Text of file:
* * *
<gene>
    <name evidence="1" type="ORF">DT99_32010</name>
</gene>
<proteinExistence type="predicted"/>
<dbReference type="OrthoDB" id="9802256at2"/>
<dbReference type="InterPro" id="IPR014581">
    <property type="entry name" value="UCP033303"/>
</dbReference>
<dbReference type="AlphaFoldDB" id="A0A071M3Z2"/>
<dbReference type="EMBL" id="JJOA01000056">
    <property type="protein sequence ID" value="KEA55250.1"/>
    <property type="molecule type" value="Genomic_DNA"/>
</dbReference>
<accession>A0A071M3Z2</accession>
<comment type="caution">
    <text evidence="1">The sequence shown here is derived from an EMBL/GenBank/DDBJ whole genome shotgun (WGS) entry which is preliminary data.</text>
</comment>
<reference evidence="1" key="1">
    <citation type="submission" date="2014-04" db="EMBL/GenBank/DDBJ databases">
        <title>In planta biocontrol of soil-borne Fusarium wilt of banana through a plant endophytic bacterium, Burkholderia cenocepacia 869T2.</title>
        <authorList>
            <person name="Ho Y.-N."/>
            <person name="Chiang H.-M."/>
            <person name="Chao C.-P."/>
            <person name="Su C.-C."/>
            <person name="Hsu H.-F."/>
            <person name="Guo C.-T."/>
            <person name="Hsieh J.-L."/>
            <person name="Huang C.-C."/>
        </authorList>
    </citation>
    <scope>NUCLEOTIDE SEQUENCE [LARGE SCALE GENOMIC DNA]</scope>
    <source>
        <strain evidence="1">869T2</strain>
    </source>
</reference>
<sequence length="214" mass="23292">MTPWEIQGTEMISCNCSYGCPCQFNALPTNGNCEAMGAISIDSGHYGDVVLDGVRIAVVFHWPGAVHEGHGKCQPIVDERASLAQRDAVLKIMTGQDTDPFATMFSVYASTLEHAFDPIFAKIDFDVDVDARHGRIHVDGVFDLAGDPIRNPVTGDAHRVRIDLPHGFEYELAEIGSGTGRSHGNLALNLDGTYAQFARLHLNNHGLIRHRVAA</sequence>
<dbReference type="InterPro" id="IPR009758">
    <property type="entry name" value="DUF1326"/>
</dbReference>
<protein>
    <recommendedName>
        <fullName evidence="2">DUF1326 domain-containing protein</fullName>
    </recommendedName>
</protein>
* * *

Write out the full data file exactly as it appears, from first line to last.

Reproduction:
<gene>
    <name evidence="1" type="ORF">DT99_32010</name>
</gene>
<proteinExistence type="predicted"/>
<dbReference type="OrthoDB" id="9802256at2"/>
<dbReference type="InterPro" id="IPR014581">
    <property type="entry name" value="UCP033303"/>
</dbReference>
<dbReference type="AlphaFoldDB" id="A0A071M3Z2"/>
<dbReference type="EMBL" id="JJOA01000056">
    <property type="protein sequence ID" value="KEA55250.1"/>
    <property type="molecule type" value="Genomic_DNA"/>
</dbReference>
<accession>A0A071M3Z2</accession>
<comment type="caution">
    <text evidence="1">The sequence shown here is derived from an EMBL/GenBank/DDBJ whole genome shotgun (WGS) entry which is preliminary data.</text>
</comment>
<reference evidence="1" key="1">
    <citation type="submission" date="2014-04" db="EMBL/GenBank/DDBJ databases">
        <title>In planta biocontrol of soil-borne Fusarium wilt of banana through a plant endophytic bacterium, Burkholderia cenocepacia 869T2.</title>
        <authorList>
            <person name="Ho Y.-N."/>
            <person name="Chiang H.-M."/>
            <person name="Chao C.-P."/>
            <person name="Su C.-C."/>
            <person name="Hsu H.-F."/>
            <person name="Guo C.-T."/>
            <person name="Hsieh J.-L."/>
            <person name="Huang C.-C."/>
        </authorList>
    </citation>
    <scope>NUCLEOTIDE SEQUENCE [LARGE SCALE GENOMIC DNA]</scope>
    <source>
        <strain evidence="1">869T2</strain>
    </source>
</reference>
<sequence length="214" mass="23292">MTPWEIQGTEMISCNCSYGCPCQFNALPTNGNCEAMGAISIDSGHYGDVVLDGVRIAVVFHWPGAVHEGHGKCQPIVDERASLAQRDAVLKIMTGQDTDPFATMFSVYASTLEHAFDPIFAKIDFDVDVDARHGRIHVDGVFDLAGDPIRNPVTGDAHRVRIDLPHGFEYELAEIGSGTGRSHGNLALNLDGTYAQFARLHLNNHGLIRHRVAA</sequence>
<dbReference type="InterPro" id="IPR009758">
    <property type="entry name" value="DUF1326"/>
</dbReference>
<protein>
    <recommendedName>
        <fullName evidence="2">DUF1326 domain-containing protein</fullName>
    </recommendedName>
</protein>